How To Raise A Bully
By Megan Steyskal-Rondeau
So you want your kid to be a bully. Maybe even an online bully? But you are worried because he/she isn’t overly aggressive and you have a pretty great parent-child connection. Also, you have more than shallow engagements with your child on a daily basis and really don’t ignore him or her enough. Well, not to worry because with these simple steps ANYONE can train a bully!
1) Many kids don’t really know what bullying is, so be sure to keep your child guessing and never discuss these different types of bullying. Instead, just model them all so he/she can become familiar with them.
–The Popular/Aggressive Bully: Over-confidence with aggressive and condescending attitude are the trademarks of these bullies. They thrive on physical power and control over their victims and may even boast about their bullying. These bullies are sometimes the school’s star athlete or perceived school leader. They thrive on the attention and power they get from their aggression. Others often tolerate this type of bully because they would rather be accepted than be the next victim.
–The Relational Bully: These bullies maintain their power by using rumors, gossip, labels and name-calling. They ostracize their victims and make them feel that everyone is against them. Typically they target people they are jealous of or people they feel are socially unacceptable. To maintain popularity, these bullies will do anything to be part of the “in crowd.”
–The Serial Bully: On the outside, this type of bully appears sweet, charming and charismatic to authority figures. But on the inside they can be cold and calculating and tend to inflict emotional pain on their victims over long periods of time. Their sweet persona is just a way to manipulate situations to their liking. They are able to twist facts to make themselves look innocent or to get out of trouble when confronted. In fact, serial bullies are often so skilled at deception that their victims often are afraid to speak up, convinced that no one will ever believe them (Gordon, 2015).
2) Teach your child indifference and apathy: A child who is unable to feel empathy toward others is more likely to appear cold, unfeeling and detached. This kind of child makes a much better bully.
-Be sure to ignore your child’s own emotional needs. When children don’t feel comfortable expressing their feelings and can’t count on their parents for emotional support they are not able to provide emotional support to others.
-Don’t teach your child how to cope with negative emotions. In fact, don’t even bother asking them how they are feeling. And if they still come to you because they can’t cope with bad feelings, tell them to ignore them. When you teach a child how to handle these feelings in a positive, problem-solving way it gives them strong emotional intelligence and empathy—and we don’t want that!
3)Consequences are unimportant: Establishing rules and consequences and then following through is not recommended. If you have a policy of not bullying others and you find out your child is a bully—even if they were pressured into it—let them off the hook. It takes too much energy to discipline them anyway (Lee, 2015).
4) Don’t teach your children about peer pressure: Pressure from others to conform to the behaviors, attitudes and personal habits of a group or clique can be a good thing! Sometimes kids within a clique will pressure other kids to participate in bullying. This can include everything from leaving mean notes and name-calling to sabotaging another person’s relationship with gossip, lies and rumors. We want to encourage our children to bully others so they can fit in and get the attention they crave (Gordon, 2015).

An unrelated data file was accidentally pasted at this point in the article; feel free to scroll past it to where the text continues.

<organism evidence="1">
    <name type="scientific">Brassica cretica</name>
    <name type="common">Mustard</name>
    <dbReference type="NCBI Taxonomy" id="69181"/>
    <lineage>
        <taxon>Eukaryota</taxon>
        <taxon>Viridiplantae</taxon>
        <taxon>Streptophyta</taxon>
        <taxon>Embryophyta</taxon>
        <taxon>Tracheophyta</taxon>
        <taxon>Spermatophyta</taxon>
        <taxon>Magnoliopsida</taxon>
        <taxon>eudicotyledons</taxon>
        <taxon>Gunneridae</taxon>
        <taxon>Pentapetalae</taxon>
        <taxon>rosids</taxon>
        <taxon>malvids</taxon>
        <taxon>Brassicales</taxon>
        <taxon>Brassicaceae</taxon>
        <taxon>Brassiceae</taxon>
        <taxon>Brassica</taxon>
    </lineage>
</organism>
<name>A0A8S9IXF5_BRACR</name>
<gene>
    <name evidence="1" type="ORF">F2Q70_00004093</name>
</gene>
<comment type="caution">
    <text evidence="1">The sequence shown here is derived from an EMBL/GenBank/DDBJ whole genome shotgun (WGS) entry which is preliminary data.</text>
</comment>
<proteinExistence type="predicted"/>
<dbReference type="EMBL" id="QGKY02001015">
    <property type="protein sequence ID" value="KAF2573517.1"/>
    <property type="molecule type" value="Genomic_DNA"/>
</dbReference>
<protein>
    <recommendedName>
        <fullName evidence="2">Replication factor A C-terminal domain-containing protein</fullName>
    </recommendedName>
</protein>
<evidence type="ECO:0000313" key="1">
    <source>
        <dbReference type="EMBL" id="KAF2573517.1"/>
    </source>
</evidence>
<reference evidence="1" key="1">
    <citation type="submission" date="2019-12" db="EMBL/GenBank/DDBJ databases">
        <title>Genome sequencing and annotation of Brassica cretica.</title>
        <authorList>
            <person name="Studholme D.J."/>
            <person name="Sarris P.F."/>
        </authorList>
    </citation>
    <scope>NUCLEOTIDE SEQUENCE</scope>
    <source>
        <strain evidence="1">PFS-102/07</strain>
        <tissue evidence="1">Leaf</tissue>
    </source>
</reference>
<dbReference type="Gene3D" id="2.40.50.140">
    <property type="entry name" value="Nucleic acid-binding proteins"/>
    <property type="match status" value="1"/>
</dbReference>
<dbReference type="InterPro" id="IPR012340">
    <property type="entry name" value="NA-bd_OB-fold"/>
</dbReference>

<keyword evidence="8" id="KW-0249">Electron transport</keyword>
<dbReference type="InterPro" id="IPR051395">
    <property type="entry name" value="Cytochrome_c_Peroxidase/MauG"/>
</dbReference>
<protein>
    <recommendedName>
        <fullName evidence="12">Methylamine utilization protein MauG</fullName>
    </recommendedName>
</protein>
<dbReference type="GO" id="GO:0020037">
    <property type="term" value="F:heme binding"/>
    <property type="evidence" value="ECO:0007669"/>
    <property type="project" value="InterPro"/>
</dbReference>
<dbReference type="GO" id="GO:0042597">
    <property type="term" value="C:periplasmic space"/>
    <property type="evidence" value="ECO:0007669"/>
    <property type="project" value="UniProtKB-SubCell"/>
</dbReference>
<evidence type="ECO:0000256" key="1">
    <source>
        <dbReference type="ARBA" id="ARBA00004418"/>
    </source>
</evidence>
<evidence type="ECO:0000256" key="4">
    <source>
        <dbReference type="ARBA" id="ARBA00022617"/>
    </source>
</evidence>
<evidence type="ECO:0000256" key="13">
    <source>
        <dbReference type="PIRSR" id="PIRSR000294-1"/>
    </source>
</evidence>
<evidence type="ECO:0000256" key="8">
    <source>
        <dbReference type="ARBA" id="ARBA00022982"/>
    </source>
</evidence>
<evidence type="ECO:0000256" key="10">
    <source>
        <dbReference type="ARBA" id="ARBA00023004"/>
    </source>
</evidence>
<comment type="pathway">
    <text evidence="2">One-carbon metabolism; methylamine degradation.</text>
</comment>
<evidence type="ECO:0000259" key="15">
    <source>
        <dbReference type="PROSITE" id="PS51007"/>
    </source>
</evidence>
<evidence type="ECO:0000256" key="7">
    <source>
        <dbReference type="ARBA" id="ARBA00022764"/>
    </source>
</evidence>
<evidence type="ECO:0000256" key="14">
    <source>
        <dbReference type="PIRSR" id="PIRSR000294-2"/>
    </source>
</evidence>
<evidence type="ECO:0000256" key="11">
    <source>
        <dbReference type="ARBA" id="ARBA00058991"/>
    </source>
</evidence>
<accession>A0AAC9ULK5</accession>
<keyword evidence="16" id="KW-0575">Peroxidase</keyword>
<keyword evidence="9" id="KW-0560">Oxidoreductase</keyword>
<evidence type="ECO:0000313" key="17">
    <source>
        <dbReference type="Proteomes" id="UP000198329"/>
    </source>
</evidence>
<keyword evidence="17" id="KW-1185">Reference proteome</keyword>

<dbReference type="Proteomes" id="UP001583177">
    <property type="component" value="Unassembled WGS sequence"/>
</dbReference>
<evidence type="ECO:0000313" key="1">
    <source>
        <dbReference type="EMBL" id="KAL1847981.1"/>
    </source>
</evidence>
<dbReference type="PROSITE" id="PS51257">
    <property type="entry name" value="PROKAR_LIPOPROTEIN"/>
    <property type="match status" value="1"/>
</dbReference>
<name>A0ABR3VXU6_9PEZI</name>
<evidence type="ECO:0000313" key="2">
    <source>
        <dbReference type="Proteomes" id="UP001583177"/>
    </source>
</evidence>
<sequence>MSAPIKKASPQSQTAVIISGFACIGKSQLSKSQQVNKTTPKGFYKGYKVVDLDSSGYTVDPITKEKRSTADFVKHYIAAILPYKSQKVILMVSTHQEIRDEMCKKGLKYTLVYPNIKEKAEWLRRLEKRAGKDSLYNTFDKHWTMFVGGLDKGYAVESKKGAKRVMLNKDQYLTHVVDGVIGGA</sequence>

5) Be a bully yourself! The less interested you are and the more you ignore your children, the better bully they will become! Consider how your actions may be teaching your child how to behave. Do you treat others with disrespect? Has your child seen you retaliate against others when you feel you have been wronged? Have you engaged in gossip or malicious behavior toward others when you feel your actions are justified? If you answered “yes” to any of the above: GREAT, you are on the right track! (Lee, 2015).
I am confident that if you follow these five simple steps you will raise a successful bully. Without compassion and understanding and true connectedness with you, the parent, your child is sure to become someone who is incapable of empathy and compassion for other human beings. They will engage in hurtful behavior that will influence how they treat others in the future—including you! If this was your goal, great job!
And whatever you do, definitely do NOT check out 30 Days to a Stronger Child. It helps parents connect with their children and teaches things like respect, accountability, positive self-talk, empathy, and gratitude. We are trying to create bullies! A book like that would spoil the whole plan!
Megan is a thirty-something single mom who has worked in pharmacy for the past 15 years. When in “time-out” (of her own accord) she reads and writes, then reads some more.
Gordon, S. 6 Common Types of Bullies. Retrieved October 15, 2016 from About.com Health
Gordon, S. Peer Pressure and Bullying—What Is the Connection? Retrieved October 15, 2017 from About.com Health
Lee, K. 7 Things to Do When Your Child Is a Bully. Retrieved October 15, 2016 from About.com Parenting
Lee, K. How to Nurture Empathy in Kids—and Why It’s So Important. Retrieved October 15, 2016 from About.com Parenting